In the midst of planning the resources, planning the budget, planning the timeframe, and the dependencies, planning communication might get forgotten. It just seems so natural, doesn’t it? Well, actually, it isn’t. Good communication is one of the key elements in a successful project and a good communication plan is the backbone of good communication.
In our experience, a project communication plan works best. And it is as easy to follow as a spreadsheet. But if you really aren’t friends with project management spreadsheets, feel free to create a form that works with you and your team.
1. BACKGROUND WORK
PPM is all about strategy, so to start it off, be sure that the objectives’ of the project are clearly stated. Then, write down the objectives for the communication plan.
Think about the general strategy that you are going to take with the communication plan. Do you want to increase communication with it? Do you need to keep stakeholders (for example investors or clients) informed?
Next, take a look at the analysis you have done for your previous projects’ communications plans. What worked? What didn’t? Why? Make sure to keep these things in mind for the current communication plan and make adjustments accordingly.
Last, think about the project itself once more. What’s the priority of the project in the general project portfolio? Is it a major project that affects many people? Or is it a small one? Log in to your resource planning software and have a look at the available resources. Is there going to be a lot of multitasking? Are there any task dependencies? Are there different departments working on the same task? All these things are going to help you with the next steps.
2. IDENTIFYING ALL AUDIENCES AND STAKEHOLDERS
Since different audiences will need different information, this step is crucial. If you haven’t done a stakeholder analysis yet, do it now. Make sure to list all the stakeholders and set them to order by priority. Go over the list a few times to make sure you haven’t forgotten about any groups that are affected by your project and might need information here or there.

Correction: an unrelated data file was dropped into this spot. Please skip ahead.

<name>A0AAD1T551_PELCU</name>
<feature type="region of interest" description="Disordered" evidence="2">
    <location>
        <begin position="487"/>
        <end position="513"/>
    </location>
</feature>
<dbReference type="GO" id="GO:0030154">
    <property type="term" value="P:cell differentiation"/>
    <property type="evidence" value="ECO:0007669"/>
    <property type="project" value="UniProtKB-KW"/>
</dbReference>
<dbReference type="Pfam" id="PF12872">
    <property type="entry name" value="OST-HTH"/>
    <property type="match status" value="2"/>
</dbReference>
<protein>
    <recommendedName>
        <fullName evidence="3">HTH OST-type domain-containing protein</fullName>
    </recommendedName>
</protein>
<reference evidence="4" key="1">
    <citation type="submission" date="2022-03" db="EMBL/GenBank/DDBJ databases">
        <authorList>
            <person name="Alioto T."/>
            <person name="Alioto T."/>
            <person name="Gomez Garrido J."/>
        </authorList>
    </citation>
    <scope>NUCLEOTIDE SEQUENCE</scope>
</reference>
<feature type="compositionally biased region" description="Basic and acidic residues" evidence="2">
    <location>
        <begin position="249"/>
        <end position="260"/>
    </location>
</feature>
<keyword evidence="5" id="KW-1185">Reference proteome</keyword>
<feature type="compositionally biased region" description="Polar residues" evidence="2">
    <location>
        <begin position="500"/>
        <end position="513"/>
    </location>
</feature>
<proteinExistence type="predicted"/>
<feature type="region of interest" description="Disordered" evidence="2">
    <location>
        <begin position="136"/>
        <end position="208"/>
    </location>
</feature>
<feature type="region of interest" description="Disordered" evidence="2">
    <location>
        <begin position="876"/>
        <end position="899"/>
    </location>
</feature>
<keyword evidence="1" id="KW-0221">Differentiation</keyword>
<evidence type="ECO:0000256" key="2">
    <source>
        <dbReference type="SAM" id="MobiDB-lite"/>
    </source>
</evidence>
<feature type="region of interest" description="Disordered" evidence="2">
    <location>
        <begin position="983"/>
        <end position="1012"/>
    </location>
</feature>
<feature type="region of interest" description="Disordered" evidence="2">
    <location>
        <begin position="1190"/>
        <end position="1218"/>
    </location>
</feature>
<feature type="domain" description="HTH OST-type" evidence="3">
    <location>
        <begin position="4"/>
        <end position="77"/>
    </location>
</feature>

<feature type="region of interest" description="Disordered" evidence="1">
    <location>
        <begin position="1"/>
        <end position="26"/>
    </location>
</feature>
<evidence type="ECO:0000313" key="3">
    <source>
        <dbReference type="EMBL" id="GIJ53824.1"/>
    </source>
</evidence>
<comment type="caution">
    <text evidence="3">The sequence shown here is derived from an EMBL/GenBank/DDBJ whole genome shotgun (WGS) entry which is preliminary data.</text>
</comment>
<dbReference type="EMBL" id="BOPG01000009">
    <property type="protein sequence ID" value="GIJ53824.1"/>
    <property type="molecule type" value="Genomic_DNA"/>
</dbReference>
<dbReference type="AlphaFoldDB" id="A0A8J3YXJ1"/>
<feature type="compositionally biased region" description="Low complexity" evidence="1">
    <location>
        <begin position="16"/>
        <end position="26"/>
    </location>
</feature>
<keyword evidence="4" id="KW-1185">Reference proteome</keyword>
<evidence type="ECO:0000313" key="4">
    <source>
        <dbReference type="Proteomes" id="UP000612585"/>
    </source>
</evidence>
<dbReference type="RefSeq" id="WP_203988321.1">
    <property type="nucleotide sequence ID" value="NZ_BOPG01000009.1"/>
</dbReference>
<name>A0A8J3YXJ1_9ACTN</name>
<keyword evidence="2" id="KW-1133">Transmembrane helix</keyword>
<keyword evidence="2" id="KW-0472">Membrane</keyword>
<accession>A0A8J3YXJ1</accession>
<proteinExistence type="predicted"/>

Usually, there’s your core team, management stakeholders (project sponsors, the management board, a steering committee, etc) and external audiences (suppliers, partners, etc).
3. DECIDE WHAT TO COMMUNICATE
Write down everything from simple internal core-team communication for collaboration to monthly status reporting to the stakeholders. Think thoroughly about each of your audiences and stakeholders and their needs. Do these different parties need to collaborate on anything?
There are usually three categories you need to think about: project execution, project status, and general information. Don’t forget if needed scenarios or communication about errors. In addition, we’d recommend writing down the purpose of each communication.
4. SET THE FREQUENCIES
Your stakeholders probably don’t need a daily update but your core team might need to communicate to each other hourly if needed. If there are one-time tasks, set delivery dates. Think about the communication that needs to b done quarterly, monthly, or weekly.
5. CHOOSE THE CHANNELS AND ASSIGNEES
If you are using a team communication tool, don’t make people send unnecessary emails. Don’t forget the actual face-to-face meetings with your team. Is there a need for presentations? If you need to share a schedule with your resources, is a Gantt chart enough or is there a need for a report? With Ganttic, you can send out reports automatically, even to those that aren’t users.
Make sure everyone knows this to make their lives easier. Project communication isn’t just sending emails. Now, that you have your audiences, messages, channels, and frequencies set, write down the people that are going to be responsible. For example, team leads probably need to conduct weekly progress reports for the project management team.
6. SHARE THE PLAN
Make sure that all parties that need to communicate something according to the plan you have made have actually seen the plan and understand it. In Ganttic, you can add your communication plan to the project in the project dialog as a link.
To do so, create a custom data field in project dialog with the label “Communication plan” and select link as a type. Click save and the data field will appear in all projects dialogs and you can easily link your communication plans there. What’s even better, you can add tasks as reminders to resource planner for your team to conduct reports, make presentations, have meetings, etc.
Ganttic for Project Portfolio Management
Ganttic is project portfolio management software. Create an effective project communication plan and share it with all parties involved. With Ganttic you can:
- Invite unlimited users to your plans. With custom permissions and editing rights.
- Build and send out automatic reports. Choose the recipient and the time frame and your reports will appear in the right inbox.
- Create custom Views, that work like “snapshots” of your plans. Filter out noise and hone-in on specific details. Share Views with others or keep them private.
- Online Gantt charts that showcase task dependencies.